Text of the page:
A: It depends. By weight, all three — kosher, sea, and table salt — contain the same amount of sodium. However, kosher salt has a coarser grain than fine table salt, which means that it contains less sodium by volume. In other words, 1 teaspoon of kosher salt yields less sodium than 1 teaspoon of table salt. (The larger granules of kosher salt can’t clump together as closely as the fine ones do.) So, when you’re measuring volume amounts for recipes, you’ll automatically reduce the sodium content if you make the switch to kosher salt. Sea salt offers the same benefit as kosher salt only if it’s a coarse-grained variety. On the other hand, “fine grain” sea salts have the same high sodium content as traditional table salt and therefore don’t offer any health advantage.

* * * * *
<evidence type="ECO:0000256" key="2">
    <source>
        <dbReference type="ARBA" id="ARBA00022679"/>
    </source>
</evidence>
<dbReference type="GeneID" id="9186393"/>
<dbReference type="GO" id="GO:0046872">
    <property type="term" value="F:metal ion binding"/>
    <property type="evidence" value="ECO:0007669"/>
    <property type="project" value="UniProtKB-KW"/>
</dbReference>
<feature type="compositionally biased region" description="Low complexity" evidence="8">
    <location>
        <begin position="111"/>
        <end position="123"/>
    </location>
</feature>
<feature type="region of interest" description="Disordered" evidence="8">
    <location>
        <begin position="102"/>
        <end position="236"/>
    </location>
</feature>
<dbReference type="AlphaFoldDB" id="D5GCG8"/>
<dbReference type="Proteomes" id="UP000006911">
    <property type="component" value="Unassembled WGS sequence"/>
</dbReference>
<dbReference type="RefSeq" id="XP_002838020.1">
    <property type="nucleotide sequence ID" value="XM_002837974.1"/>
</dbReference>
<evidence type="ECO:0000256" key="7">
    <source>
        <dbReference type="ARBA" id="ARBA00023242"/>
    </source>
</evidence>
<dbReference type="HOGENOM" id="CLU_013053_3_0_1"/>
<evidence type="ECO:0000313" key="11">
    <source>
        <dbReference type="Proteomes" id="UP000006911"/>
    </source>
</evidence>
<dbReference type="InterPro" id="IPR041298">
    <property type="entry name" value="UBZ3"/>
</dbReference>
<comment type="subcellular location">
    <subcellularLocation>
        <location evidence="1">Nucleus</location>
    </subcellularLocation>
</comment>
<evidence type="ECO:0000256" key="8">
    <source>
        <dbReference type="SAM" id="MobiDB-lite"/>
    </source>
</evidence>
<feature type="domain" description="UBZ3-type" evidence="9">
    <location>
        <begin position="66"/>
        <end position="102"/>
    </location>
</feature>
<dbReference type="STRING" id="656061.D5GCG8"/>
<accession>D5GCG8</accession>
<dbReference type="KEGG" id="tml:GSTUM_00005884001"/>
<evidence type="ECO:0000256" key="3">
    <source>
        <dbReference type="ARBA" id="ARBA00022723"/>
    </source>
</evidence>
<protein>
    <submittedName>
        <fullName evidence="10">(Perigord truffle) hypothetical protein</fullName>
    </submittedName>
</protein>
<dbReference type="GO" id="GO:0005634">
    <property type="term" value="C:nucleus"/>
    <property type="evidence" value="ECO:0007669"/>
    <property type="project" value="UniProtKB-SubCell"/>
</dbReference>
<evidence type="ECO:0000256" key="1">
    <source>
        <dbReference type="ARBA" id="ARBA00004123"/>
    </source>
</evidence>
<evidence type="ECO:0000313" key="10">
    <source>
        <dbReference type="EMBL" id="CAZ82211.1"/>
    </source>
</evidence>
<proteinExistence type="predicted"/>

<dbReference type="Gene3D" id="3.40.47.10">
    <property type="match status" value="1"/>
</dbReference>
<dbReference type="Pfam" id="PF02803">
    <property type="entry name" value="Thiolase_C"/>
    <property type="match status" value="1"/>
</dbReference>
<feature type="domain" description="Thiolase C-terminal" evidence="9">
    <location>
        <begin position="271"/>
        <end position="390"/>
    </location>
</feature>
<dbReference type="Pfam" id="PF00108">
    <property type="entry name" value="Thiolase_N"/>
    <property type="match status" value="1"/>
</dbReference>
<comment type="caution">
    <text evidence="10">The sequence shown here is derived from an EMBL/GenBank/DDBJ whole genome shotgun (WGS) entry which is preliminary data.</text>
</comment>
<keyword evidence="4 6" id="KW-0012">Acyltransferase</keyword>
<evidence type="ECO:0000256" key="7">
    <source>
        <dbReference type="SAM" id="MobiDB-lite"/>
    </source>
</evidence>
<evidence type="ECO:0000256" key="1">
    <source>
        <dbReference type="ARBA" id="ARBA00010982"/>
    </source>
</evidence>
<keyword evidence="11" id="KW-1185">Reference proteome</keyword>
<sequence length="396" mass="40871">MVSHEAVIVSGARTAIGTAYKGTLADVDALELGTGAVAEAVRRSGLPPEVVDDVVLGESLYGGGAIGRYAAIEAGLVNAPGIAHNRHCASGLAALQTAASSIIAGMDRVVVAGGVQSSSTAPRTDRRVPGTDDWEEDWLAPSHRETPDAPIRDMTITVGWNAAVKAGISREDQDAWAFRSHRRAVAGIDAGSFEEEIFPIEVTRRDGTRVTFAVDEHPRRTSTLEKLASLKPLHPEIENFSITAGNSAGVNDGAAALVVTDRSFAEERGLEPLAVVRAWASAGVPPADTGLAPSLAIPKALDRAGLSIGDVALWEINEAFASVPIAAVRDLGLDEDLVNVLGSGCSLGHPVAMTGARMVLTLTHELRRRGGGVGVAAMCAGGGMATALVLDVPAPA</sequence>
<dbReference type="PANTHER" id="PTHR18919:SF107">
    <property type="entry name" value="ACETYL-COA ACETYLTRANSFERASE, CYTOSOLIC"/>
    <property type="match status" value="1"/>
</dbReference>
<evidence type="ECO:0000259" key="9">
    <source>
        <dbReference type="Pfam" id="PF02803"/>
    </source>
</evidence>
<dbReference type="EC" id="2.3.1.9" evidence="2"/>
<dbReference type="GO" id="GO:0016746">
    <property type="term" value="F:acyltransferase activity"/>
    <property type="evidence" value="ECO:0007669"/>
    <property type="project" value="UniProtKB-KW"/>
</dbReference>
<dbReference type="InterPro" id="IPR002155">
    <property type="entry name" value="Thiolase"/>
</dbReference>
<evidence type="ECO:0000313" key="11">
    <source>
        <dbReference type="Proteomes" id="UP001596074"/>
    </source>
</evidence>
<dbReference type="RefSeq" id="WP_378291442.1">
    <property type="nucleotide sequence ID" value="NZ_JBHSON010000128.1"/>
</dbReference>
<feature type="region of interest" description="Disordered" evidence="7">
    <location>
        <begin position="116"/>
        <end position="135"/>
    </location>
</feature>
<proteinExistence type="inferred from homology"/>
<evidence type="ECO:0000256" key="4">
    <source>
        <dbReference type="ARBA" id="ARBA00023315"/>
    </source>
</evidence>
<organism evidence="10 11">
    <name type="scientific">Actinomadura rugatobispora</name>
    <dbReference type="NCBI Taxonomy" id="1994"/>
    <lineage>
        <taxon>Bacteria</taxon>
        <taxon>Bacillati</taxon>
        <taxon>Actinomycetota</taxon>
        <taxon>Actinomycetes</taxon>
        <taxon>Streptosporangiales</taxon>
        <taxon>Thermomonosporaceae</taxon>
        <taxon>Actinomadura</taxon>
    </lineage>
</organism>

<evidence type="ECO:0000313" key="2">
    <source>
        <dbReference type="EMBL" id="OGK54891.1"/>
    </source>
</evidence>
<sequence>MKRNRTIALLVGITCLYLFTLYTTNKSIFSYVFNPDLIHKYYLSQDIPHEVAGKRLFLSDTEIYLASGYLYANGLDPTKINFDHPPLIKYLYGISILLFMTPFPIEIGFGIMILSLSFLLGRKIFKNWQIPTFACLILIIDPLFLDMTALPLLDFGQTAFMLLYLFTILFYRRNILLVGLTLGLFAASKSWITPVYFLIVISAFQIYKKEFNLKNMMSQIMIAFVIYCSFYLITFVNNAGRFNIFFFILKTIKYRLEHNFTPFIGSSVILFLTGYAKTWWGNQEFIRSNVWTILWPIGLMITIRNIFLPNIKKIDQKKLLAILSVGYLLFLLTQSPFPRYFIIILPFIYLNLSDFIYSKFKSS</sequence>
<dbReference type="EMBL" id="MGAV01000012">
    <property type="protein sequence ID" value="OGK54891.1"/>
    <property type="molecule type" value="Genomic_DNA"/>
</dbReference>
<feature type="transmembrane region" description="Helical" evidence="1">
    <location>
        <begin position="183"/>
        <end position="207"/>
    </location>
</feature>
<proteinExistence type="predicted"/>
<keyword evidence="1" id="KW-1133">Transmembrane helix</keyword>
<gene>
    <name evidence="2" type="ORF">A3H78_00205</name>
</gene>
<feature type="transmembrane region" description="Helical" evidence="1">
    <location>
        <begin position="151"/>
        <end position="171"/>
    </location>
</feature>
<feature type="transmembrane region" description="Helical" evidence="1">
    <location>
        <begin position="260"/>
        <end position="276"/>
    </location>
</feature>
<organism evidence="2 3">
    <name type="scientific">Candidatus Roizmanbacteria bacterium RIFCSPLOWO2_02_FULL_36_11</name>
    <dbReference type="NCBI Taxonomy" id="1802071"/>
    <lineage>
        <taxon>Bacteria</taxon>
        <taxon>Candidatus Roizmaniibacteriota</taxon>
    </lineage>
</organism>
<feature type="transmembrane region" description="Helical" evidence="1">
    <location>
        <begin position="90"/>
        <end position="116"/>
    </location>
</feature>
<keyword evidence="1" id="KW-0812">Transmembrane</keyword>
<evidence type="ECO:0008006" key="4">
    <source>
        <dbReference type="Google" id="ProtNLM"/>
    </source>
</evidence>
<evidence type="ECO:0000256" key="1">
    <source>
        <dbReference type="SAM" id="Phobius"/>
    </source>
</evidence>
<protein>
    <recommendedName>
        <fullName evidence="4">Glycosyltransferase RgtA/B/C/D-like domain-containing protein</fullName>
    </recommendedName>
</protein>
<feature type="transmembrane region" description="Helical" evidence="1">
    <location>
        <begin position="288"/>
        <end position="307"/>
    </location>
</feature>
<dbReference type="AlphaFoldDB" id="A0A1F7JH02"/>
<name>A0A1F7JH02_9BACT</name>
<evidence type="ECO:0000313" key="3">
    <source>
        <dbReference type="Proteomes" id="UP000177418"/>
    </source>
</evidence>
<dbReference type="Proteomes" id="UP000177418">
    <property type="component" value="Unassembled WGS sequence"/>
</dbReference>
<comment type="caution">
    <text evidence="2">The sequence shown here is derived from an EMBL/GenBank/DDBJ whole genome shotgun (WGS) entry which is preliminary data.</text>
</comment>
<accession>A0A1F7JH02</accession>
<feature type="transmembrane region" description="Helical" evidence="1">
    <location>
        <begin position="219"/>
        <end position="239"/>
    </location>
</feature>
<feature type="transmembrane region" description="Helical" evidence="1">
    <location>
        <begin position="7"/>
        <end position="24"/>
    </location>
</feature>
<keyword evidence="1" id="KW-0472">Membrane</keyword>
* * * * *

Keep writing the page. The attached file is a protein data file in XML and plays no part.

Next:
Nowadays, manufacturers are adding sea salt to potato chips, canned soups, and other packaged foods — probably to make the products seem healthier and more natural. But really it’s the amount of salt they’re adding, not the type, that’s important for health purposes. So don’t be swayed by tricky marketing; always check the Nutrition Facts panel to determine the sodium content per serving.
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